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ARTICLE |

EXPIRED AIR RESUSCITATION DURING CARDIAC EMERGENCIES

David G. Greene, M.D.; James O. Elam, M.D.
JAMA. 1960;173(4):375. doi:10.1001/jama.1960.03020220049011.
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ABSTRACT

All physicians have the responsibility to be prepared to carry out emergency measures for cardiac standstill or ventricular fibrillation. There is no time to send for help. If the patient is to survive, ventilation and circulation must be started in the first few minutes. Drastic measures may be indicated in the treatment of this drastic emergency.

If emergency thoracotomy is indicated, this procedure should be accompanied by restoration of pulmonary ventilation. While one physician opens the chest, another physician or trained aide must insure effective pulmonary ventilation. In the operating room and recovery ward, the anesthesiologist and his emergency equipment may be available and he should be summoned at once. Until he arrives, however, pulmonary ventilation can be adequately maintained without any equipment by the use of expired air, blowing one's own air into the nose or mouth of a victim.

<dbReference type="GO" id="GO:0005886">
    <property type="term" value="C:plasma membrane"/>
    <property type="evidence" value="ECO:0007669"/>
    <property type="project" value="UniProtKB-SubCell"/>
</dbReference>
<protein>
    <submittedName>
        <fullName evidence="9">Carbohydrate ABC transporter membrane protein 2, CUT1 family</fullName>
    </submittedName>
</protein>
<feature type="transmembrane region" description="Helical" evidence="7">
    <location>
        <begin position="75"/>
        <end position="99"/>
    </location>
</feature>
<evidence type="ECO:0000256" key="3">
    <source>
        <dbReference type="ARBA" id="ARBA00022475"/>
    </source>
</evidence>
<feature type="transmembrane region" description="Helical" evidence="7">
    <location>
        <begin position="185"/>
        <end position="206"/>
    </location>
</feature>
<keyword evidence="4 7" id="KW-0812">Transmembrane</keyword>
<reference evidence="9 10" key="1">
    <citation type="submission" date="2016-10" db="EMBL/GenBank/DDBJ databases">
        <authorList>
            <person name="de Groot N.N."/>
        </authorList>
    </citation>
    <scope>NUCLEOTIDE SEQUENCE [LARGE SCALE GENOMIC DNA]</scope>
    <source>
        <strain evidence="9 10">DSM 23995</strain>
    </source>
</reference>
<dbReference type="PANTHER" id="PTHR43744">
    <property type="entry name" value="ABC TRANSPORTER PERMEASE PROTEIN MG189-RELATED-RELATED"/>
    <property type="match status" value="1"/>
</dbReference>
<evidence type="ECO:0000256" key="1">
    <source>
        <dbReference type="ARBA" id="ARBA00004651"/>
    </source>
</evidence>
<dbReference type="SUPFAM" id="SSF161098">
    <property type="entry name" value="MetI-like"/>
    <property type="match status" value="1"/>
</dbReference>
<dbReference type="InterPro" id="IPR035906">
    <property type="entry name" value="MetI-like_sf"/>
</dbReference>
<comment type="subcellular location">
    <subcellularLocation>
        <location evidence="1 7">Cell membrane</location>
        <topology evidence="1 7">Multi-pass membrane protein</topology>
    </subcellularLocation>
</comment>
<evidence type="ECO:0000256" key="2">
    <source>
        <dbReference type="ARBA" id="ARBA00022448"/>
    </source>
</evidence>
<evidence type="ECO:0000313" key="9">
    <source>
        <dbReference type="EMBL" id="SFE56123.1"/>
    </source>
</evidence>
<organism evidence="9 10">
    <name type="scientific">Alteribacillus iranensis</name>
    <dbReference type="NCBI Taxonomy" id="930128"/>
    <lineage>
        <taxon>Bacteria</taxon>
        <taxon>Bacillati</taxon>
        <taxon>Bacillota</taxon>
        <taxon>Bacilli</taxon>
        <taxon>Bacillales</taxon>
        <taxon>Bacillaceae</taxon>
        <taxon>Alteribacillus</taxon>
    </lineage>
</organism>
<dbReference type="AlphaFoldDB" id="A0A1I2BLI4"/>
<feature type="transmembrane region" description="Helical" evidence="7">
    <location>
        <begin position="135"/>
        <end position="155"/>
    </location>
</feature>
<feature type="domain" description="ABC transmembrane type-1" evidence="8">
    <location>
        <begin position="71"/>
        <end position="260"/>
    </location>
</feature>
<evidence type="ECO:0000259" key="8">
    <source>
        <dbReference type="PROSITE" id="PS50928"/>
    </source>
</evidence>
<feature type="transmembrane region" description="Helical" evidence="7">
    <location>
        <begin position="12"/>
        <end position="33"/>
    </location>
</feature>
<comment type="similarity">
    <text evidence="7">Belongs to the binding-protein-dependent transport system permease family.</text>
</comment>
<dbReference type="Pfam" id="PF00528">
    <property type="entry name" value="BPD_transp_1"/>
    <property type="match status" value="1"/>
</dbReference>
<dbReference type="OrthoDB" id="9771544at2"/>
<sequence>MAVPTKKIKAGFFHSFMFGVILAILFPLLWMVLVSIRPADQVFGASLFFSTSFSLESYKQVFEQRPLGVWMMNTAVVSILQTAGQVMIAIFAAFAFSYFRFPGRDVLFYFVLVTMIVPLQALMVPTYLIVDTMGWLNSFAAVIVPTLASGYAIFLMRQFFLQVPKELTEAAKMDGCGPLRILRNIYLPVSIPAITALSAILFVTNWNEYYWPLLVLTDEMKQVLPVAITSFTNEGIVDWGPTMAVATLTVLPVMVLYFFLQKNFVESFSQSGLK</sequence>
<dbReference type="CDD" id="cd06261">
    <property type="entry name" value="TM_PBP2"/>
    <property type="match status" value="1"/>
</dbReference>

Any artificial respiration, to be effective, depends on an

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The American Medical Association is accredited by the Accreditation Council for Continuing Medical Education to provide continuing medical education for physicians. The AMA designates this journal-based CME activity for a maximum of 1 AMA PRA Category 1 CreditTM per course. Physicians should claim only the credit commensurate with the extent of their participation in the activity. Physicians who complete the CME course and score at least 80% correct on the quiz are eligible for AMA PRA Category 1 CreditTM.
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